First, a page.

Google’s Chrome browser will name and shame non-https websites from July 2018. It’s official!

 In Back Office Integration, Mobile, Tablet, Web design
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When Google says jump, we say ‘how high’… On this occasion, we’re happy to do so.

Since June 2014 Google has promoted the idea of HTTPS Everywhere. The notion that browsing should be made more secure by encrypting the data to and from your computer. You can tell if a website is using this secure protocol by the prefix to the web address in your browser. If it shows HTTP, then the data is not encrypted. If it shows HTTPS, then the communication is protected against eavesdropping and tampering. You’re reading this on our site over a secure connection.

In the past, the browsers we use to surf the internet have not alerted users if a site was not encrypted. However, Google announced yesterday via its Chromium blog that from July 2018 their Chrome browser would warn users that their connection was ‘Not secure’. Chrome is the most popular browser in the world with approximately 56% of market share. This statistic makes the announcement particularly significant to web site owners who are likely to see a drop in their site’s credibility if this message is shown to visitors, more importantly, if they are customers looking to make a purchase or share private data.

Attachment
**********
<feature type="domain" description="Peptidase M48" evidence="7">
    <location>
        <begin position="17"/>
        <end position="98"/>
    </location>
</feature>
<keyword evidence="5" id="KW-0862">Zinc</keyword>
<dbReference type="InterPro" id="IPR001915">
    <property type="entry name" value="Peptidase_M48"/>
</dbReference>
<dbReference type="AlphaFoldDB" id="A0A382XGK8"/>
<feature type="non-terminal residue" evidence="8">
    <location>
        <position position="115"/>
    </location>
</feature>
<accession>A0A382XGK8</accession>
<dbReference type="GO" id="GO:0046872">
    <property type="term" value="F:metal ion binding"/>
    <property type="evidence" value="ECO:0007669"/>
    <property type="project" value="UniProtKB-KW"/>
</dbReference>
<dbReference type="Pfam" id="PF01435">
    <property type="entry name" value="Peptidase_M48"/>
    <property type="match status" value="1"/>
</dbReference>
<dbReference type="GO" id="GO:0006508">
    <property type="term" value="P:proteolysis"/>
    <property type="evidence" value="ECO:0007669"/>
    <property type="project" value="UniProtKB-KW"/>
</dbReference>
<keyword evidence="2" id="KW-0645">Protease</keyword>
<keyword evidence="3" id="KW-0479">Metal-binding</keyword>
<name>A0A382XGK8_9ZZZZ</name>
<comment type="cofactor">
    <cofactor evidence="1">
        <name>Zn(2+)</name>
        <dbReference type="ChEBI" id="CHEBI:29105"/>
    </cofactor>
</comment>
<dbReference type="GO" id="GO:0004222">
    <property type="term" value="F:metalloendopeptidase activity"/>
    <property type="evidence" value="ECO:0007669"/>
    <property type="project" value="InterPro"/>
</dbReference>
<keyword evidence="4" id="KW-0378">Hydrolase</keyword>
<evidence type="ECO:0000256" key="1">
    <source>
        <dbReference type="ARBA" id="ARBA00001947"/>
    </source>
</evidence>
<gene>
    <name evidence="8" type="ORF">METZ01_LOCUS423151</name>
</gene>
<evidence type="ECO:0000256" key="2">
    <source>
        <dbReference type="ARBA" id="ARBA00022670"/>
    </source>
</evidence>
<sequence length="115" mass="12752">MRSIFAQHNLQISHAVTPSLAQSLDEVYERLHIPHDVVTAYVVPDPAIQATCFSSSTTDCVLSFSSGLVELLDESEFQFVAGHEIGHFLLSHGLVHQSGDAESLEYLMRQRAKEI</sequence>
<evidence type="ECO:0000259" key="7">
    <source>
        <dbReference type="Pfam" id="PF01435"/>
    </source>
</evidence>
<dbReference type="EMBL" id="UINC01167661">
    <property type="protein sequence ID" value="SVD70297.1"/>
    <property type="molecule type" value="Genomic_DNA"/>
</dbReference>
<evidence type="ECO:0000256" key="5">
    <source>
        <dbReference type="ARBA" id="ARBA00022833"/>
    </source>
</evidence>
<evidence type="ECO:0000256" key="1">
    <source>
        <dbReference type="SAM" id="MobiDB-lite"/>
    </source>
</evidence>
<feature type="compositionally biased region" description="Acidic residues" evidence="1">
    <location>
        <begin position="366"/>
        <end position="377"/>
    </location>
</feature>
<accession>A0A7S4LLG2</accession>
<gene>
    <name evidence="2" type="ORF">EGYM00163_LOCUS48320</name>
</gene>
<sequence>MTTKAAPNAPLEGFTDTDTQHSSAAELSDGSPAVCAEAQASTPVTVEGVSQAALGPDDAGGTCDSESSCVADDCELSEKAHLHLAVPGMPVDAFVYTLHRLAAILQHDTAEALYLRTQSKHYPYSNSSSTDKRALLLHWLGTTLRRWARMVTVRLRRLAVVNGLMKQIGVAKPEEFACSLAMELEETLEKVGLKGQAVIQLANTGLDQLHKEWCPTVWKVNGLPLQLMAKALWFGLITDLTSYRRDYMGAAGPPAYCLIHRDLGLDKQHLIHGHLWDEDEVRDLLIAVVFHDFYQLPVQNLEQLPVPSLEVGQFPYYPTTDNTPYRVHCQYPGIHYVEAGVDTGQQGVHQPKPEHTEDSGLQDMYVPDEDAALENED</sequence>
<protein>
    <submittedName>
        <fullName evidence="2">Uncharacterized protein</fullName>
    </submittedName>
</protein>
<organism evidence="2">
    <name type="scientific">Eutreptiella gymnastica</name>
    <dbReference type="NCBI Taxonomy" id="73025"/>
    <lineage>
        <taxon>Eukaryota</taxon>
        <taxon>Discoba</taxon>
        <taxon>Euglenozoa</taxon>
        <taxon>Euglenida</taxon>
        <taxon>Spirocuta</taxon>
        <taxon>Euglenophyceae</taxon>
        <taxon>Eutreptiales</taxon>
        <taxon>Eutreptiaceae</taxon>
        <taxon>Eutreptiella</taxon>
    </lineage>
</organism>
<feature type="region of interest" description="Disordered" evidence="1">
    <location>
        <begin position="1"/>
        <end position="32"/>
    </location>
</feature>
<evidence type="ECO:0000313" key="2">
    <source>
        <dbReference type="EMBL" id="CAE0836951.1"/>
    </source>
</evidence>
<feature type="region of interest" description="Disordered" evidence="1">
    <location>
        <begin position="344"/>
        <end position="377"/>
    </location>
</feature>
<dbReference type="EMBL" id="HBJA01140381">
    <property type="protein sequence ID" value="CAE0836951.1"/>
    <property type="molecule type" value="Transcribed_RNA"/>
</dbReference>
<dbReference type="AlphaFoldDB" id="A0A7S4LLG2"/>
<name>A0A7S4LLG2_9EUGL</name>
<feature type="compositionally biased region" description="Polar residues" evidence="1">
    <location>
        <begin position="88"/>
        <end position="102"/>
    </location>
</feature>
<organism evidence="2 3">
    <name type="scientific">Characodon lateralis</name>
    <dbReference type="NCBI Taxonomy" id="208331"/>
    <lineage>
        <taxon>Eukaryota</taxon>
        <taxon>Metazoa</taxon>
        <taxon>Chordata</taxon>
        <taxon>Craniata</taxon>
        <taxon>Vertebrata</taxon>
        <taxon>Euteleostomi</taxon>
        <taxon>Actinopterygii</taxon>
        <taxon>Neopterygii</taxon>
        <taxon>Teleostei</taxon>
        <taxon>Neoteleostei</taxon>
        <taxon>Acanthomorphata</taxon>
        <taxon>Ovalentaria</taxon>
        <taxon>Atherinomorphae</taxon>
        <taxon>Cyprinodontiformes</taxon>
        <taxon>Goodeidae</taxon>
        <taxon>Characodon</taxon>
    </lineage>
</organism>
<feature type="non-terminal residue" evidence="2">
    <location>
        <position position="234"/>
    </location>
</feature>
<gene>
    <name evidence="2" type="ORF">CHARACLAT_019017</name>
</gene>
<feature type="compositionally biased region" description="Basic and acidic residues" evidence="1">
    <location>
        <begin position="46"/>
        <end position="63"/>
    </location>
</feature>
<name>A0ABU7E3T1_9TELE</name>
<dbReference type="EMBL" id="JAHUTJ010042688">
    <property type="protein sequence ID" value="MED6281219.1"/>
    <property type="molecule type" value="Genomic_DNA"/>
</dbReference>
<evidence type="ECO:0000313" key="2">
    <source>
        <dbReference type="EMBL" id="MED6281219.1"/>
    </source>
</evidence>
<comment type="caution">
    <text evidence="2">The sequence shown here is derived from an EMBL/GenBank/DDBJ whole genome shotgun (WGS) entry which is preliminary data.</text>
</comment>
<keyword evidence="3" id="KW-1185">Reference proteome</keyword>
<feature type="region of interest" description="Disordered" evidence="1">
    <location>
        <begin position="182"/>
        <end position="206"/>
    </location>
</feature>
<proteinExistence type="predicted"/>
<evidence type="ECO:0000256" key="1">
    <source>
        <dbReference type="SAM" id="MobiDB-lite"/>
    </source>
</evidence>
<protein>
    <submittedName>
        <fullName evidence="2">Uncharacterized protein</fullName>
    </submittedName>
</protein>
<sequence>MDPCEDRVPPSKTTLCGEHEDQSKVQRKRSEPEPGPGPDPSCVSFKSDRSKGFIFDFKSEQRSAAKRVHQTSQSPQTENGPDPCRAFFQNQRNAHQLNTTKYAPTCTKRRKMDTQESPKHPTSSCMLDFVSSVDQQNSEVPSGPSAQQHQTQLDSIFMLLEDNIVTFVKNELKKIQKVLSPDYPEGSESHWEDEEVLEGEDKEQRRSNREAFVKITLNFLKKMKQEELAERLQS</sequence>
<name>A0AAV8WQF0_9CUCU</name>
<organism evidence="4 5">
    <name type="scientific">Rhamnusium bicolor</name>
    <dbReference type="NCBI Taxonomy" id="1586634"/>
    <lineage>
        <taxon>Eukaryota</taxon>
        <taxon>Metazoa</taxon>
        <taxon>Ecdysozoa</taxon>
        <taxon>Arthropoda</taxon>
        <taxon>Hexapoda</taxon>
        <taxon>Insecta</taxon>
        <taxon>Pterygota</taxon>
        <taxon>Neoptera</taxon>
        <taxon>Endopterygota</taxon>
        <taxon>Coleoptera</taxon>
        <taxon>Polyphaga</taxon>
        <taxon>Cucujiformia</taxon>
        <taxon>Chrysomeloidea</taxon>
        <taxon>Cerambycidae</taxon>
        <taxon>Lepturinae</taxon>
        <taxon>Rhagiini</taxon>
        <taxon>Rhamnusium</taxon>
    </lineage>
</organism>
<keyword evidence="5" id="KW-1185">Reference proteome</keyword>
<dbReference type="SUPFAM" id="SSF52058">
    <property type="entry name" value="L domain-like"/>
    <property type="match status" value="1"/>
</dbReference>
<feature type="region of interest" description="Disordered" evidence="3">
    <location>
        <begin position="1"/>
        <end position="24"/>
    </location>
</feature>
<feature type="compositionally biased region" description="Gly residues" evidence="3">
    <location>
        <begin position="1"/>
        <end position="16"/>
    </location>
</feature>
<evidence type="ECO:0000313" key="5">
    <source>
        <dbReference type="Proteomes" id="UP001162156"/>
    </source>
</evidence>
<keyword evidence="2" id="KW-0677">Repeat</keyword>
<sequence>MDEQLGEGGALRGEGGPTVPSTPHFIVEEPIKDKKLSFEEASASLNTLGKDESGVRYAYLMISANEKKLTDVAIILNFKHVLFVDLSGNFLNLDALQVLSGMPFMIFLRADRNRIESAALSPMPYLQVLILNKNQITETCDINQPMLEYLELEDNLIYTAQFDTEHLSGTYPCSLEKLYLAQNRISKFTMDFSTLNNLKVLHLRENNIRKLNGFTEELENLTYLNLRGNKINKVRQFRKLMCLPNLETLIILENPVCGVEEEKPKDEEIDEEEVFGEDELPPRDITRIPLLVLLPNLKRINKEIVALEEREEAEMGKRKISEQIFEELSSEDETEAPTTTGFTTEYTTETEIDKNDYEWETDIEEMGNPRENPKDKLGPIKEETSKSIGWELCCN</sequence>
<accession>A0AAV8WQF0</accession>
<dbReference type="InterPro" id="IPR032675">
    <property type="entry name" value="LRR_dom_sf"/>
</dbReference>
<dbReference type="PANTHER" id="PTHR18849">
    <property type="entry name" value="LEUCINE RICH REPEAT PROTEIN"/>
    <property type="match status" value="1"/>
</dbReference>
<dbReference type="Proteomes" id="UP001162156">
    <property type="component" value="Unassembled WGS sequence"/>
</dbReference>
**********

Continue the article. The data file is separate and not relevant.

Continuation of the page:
In Chrome 68, the omnibox will display “Not secure” for all HTTP pages.

Google also announced in August 2014 that the security of a site would be used as a ranking factor in its search results. Although a lightweight ranking factor, not serving data over HTTPS may affect the position your website appears in the search results.

The good news is that TJS can help you make sure your site is served over an HTTPS connection. TJS can purchase, on your behalf, a secure certificate from a trusted source that can be installed on your site to provide the necessary level of security defined in Google’s latest Chrome announcement.

If you’d like TJS to upgrade the security of your website don’t hesitate to get in touch as the countdown to Chrome’s implementation date has started.

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